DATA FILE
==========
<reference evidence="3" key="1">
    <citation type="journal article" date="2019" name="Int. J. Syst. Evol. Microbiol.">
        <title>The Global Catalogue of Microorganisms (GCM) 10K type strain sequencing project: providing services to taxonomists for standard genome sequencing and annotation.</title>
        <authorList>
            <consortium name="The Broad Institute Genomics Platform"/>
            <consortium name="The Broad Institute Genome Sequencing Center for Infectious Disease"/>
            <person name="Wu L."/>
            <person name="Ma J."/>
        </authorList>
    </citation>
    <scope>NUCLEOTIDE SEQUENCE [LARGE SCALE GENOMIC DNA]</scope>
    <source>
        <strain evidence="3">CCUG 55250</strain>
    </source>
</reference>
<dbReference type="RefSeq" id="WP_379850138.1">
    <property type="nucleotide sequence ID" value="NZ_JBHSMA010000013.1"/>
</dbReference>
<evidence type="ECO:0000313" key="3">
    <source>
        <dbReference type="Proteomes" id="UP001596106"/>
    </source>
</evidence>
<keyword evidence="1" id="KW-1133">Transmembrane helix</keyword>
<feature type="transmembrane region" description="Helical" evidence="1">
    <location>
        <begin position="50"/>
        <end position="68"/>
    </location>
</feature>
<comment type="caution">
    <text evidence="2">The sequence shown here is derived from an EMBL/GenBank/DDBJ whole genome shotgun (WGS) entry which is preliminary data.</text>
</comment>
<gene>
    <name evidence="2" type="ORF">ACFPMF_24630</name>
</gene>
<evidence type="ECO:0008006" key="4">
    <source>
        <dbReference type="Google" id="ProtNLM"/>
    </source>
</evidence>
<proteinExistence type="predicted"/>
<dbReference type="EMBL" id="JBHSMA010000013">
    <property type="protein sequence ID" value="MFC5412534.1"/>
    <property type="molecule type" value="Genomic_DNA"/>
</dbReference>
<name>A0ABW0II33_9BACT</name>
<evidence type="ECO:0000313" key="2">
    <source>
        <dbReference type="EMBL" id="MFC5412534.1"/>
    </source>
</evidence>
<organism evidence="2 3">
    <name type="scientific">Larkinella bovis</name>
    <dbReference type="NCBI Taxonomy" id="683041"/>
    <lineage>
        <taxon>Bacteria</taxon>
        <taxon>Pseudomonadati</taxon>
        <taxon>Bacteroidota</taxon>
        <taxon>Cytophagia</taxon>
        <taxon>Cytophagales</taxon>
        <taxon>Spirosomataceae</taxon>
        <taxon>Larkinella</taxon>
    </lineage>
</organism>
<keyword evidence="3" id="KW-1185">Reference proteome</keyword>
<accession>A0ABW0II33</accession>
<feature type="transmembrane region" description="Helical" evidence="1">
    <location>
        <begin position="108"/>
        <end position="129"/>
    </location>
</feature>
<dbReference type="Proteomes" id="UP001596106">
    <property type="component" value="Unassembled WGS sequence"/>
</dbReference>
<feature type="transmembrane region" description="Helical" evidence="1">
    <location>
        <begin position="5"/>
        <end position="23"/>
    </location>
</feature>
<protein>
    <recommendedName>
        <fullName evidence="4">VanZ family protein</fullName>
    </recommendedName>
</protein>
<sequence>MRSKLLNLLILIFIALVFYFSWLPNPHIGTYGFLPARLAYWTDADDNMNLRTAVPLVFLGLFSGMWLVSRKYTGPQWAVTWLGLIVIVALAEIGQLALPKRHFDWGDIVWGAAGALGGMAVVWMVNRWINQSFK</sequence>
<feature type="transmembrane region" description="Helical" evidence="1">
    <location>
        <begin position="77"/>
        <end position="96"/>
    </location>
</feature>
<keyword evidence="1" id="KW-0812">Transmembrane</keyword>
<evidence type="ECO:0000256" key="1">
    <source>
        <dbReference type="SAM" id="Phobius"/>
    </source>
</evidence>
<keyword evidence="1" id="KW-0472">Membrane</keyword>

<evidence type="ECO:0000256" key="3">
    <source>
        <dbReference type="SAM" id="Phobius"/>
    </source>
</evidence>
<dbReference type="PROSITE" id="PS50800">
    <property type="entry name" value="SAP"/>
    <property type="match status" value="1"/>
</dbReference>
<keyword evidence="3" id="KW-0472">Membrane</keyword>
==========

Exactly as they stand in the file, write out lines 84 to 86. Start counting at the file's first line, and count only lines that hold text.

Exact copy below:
    <recommendedName>
        <fullName evidence="4">VanZ family protein</fullName>
    </recommendedName>